1. Domestic goats can serve as a reservoir for Anaplasma marginale. Bovine anaplasmosis, caused by the tick-borne bacterial pathogen A. marginale, is a production-limiting disease of cattle with a worldwide distribution and an estimated cost of $10-30 million annually in the U.S. alone. Knowing the reservoirs of A. marginale is essential because methods to control this disease are limited and often rely heavily on herd management. ARS researchers in Pullman, Washington, in collaboration with researchers in Brazil, have determined that goats can serve as reservoir species for A. marginale. Previously it was unknown that domestic small ruminants could harbor A. marginale. Consequently, this finding will guide the development of individualized management plans for the control of bovine anaplasmosis.

2. Experimental tools to understand the molecular determinants of vector competence. Tick-borne diseases are a growing burden affecting human and animal health. Our ability to control these diseases is limited due to a lack of experimental tools that can be used to understand the factors that determine if a tick species can efficiently transmit a particular pathogen. ARS researchers in Pullman, Washington, in collaboration with colleagues at Washington State University in Pullman, Washington, determined that cultured tick cells from different tick species differ in their permissiveness to invasion and replication by a tick-borne pathogen. Importantly, the response of the tick cells to infection mimics the biology of the tick vector. This experimental system serves as a platform for identifying the fundamental factors that determine if and how a pathogen enters and replicates in a particular tick species.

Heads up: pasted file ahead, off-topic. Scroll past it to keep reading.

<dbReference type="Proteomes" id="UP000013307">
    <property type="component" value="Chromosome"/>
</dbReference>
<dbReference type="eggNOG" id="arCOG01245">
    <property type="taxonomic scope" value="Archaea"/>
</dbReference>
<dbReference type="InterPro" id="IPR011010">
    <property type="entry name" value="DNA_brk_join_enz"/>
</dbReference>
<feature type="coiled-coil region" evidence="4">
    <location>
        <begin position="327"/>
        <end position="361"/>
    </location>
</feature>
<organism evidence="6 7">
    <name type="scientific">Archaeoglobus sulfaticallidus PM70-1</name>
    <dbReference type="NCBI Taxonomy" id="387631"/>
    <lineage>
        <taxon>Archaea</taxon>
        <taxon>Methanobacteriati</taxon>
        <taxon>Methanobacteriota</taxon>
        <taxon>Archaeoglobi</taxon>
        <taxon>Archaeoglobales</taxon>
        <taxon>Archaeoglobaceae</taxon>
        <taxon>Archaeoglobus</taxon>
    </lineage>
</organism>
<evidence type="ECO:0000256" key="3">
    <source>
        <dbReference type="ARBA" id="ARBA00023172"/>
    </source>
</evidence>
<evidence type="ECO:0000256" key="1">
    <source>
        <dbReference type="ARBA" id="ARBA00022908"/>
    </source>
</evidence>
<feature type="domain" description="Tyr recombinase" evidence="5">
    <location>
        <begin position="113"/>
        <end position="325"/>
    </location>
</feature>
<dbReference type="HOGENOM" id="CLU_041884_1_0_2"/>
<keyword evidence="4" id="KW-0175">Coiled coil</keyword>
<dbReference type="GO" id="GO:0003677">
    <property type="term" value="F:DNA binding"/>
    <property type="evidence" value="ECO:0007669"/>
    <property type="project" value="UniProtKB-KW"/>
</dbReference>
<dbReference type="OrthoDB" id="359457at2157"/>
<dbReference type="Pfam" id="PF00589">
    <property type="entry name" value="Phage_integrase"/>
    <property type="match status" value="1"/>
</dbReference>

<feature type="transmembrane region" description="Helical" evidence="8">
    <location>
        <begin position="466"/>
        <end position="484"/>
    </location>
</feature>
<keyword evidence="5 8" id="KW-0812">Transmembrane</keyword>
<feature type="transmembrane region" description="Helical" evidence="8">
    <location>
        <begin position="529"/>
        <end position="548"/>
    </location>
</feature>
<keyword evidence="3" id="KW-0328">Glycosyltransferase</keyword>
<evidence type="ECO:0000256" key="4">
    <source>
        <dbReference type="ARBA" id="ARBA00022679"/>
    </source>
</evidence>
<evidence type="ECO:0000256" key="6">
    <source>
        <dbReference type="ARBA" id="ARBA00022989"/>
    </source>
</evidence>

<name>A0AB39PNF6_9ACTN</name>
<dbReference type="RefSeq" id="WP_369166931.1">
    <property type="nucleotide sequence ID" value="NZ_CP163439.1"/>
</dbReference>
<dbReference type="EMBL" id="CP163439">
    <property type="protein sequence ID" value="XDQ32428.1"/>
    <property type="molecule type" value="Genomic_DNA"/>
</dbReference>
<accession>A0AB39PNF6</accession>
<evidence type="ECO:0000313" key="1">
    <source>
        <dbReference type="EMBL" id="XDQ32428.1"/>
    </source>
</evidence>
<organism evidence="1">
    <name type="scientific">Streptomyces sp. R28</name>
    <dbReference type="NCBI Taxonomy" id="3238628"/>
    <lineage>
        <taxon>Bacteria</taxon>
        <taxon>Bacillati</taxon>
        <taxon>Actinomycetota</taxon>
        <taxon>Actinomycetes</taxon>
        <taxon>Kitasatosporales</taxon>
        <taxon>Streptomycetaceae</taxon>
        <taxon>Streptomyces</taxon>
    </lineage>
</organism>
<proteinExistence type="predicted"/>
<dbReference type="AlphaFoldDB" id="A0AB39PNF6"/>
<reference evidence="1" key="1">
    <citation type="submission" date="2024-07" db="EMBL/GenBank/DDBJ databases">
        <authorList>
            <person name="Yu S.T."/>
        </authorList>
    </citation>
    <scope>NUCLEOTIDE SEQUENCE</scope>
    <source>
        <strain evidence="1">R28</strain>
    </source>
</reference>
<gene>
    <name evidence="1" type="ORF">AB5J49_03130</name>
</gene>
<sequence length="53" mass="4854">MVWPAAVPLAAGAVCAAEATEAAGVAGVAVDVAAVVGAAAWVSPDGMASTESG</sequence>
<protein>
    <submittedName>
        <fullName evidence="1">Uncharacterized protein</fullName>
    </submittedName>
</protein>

3. Environmental temperature can affect tick-borne disease. Tick borne-diseases are a growing threat to animal and human health. Environmental factors that affect the risk of tick transmission and severity of disease are poorly understood. ARS researchers in Pullman, Washington, in collaboration with researchers at Washington State University, have determined that the ambient temperature affects the longevity of host cells and bacterial levels of infected tick cells, suggesting that at higher temperatures, the pathogen will develop more rapidly in ticks thus increasing the potential for pathogen transmission. These findings help us understand the epidemiology of tick-borne disease and improve our ability to identify the factors that lead to disease outbreaks.


Review Publications
Awada, L., Tizzani, P., Noh, S.M., Ducrot, C., Ntsama, F., Caceres, P., Chalvet-Monfray, K. 2018. Global dynamics of highly pathogenic avian influenza outbreaks between 2005 and 2016 - Focus on distance and rate of spread. Transboundary and Emerging Diseases. 65(6):2006-2016. https://doi.org/10.1111/tbed.12986.
Reif, K.E., Ujczo, J.K., Alperin, D.C., Noh, S.M. 2018. Differences in francisella tularensis subsp. novicida infection competence in cell lines from a natural vector and non-vector tick species. Scientific Reports. 8(1):12685. https://doi.org/10.1038/s41598-018-30419-4.
Dasilva, N.B., Ueti, M.W., Johnson, W.C., Mira, A., Schnittger, L., Valente, J.D., Vidotto, O., Masterson, H.E., Taus, N.S., Vieira, T.S. 2018. First report of Anaplasma marginale infection in goats, Brazi. PLoS One. 13(8):e0202140. https://doi.org/10.1371/journal.pone.0202140.